There are several professional bodies for mediators in the United States. Mediation developed in response to labor unrest in the early twentieth century and social unrest mid-century.
Courts began using it in the 1970s to manage crowded dockets. They offered mediation as an alternative to the courts that allowed party self-determination, creative solutions, and quicker response.
The parties to a lawsuit meet with a neutral third-party in an effort to settle the case. The third-party is called a mediator.
It is this person’s job to listen to the evidence, help the litigants come to understand each other’s viewpoint regarding the controversy, and then facilitate the negotiation of a voluntary resolution to the case.
For instance, taking a personal injury case all the way to trial can easily cost $100,000 or more. On the other hand, the parties can pay a mediator a couple of hundred dollars an hour, with a very real chance that the case will be resolved by the end of the day.
the American Arbitration Association, the Federal Mediation and Conciliation Service, the Nation Mediation Board, the Civil Mediation Council, the Chartered Institute of Arbitrators, the US Institute of Peace, the United Nations Department of Political Affairs, and the Judicial Arbitration and Mediation Services.
States have created their own recommendations and qualifications for candidates pursuing a career in mediation. Additionally, a mediator can practice in private settings in any state without being licensed, certified, or listed.
What’s the purpose of mediation?
The purpose of mediation is to avoid the time and expense of further litigation by settling a lawsuit early on in the process. Unlike other forms of ADR, mediation is not binding on the parties.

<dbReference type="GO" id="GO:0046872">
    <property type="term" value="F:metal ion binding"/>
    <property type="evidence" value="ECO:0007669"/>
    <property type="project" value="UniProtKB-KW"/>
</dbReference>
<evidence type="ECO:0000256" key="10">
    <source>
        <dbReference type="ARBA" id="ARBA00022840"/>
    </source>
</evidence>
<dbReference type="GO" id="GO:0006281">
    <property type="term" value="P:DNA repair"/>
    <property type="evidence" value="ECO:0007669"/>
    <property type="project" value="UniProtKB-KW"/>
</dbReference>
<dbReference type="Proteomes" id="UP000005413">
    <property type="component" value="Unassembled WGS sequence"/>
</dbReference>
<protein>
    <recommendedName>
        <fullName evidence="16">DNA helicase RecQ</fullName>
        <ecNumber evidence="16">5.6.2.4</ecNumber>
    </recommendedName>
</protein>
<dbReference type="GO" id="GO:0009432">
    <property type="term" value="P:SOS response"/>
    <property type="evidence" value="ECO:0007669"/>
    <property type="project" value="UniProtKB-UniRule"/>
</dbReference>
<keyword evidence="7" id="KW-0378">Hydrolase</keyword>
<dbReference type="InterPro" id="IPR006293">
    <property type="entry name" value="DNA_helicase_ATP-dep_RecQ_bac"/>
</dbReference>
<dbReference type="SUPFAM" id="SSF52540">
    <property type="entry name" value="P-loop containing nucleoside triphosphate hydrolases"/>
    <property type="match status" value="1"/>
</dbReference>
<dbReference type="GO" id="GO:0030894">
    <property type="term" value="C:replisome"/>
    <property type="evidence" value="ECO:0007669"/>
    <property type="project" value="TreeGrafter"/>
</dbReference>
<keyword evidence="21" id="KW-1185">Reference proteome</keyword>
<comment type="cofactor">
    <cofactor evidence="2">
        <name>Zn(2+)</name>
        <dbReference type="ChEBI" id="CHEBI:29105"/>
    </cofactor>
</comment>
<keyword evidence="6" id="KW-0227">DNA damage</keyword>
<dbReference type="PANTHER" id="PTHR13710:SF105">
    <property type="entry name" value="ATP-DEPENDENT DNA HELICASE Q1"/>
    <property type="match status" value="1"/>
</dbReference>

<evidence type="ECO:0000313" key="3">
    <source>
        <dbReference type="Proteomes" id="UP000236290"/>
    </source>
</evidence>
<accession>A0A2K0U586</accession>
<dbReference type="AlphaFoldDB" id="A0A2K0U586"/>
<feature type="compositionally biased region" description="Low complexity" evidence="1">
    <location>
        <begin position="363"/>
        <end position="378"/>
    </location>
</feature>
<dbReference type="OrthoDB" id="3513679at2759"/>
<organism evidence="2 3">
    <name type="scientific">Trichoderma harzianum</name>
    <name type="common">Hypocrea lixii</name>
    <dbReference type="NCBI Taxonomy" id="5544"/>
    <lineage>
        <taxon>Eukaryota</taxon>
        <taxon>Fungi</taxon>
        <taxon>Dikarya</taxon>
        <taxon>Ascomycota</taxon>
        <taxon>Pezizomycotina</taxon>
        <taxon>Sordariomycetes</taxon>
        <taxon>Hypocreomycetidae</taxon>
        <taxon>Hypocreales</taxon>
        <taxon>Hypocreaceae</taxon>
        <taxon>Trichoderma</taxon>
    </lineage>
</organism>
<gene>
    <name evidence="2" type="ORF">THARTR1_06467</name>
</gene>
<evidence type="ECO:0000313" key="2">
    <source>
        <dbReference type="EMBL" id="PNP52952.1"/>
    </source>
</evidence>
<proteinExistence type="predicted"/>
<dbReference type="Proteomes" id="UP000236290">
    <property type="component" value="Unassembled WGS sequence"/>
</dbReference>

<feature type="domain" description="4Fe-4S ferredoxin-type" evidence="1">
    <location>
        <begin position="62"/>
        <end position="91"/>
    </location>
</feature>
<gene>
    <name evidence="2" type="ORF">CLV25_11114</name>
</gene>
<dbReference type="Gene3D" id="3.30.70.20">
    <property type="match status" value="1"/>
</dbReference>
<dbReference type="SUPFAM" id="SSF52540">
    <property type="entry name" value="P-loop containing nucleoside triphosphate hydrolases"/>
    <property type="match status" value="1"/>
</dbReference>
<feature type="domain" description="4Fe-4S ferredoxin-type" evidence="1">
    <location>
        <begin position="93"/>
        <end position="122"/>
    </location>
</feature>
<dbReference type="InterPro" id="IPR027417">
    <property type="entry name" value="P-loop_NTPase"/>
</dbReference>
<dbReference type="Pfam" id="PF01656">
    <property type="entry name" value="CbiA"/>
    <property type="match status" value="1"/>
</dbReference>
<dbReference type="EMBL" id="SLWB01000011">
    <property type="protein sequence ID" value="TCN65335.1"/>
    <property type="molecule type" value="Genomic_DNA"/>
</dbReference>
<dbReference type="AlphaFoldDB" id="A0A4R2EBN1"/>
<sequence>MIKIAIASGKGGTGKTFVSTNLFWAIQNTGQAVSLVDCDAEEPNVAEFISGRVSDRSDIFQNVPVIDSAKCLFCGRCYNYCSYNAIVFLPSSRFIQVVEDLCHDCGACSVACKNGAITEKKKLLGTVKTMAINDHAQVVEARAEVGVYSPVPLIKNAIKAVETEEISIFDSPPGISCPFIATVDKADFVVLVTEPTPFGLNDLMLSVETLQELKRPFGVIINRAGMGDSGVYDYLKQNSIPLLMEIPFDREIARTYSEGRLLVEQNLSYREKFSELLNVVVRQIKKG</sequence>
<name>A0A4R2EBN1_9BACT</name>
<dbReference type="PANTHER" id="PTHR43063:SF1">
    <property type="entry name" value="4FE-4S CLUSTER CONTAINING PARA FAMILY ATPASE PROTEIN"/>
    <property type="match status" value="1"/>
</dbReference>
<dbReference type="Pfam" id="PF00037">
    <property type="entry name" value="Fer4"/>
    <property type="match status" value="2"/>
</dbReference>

What is the success rate of mediation?
a) Mediation resolves most tort type problems 85% of the time. It resolves TRO and similar issues about 98% of the time.
b) within limits, the quality of the mediator is not a significant factor in whether or not mediation works. Statistically, almost all mediators show about the same success rate.
What are the three basic principles of mediation?
Confidentiality as a principle has three components that are reflected in relations between a party and a mediator, a mediator and a judge (in charge of the matter), and in relation to the public, or social control.
Is mediation a good sign?
In dissolution actions or even before the action is filed, mediation may be helpful in deescalating the conflict, keeping costs down, preventing even more emotions to heat up, and speeding the process along.
Similarly, many times business disputes are like a divorce, but in a business context.
Does a mediator decide the outcome?
The non-binding nature of mediation means also that a decision cannot be imposed on the parties.
In order for any settlement to be concluded, the parties must voluntarily agree to accept it. Unlike a judge or an arbitrator, therefore, the mediator is not a decision-maker.
Appropriate Cases for Mediation
People facing the prospect of litigation often wonder if their case is appropriate for mediation.
Nearly any type of case can be mediated, but the best cases are those in which the parties are unlikely to reach a settlement agreement on their own. After all, if the parties and their attorneys are capable of reaching a settlement, there is no reason to pay a mediator to get involved.
However, when settlement is at least a remote possibility, mediation can bring the parties together and get the deal done. Common types of lawsuits that end up in mediation include breach of contract disputes, injury and tort cases, wrongful termination claims, family law matters, and more.
Choosing the Right Mediator
The best mediator for a particular case will be a law-trained professional who is familiar with the subject matter of the case. Most often, parties should seek out a current or retired attorney with experience litigating similar disputes.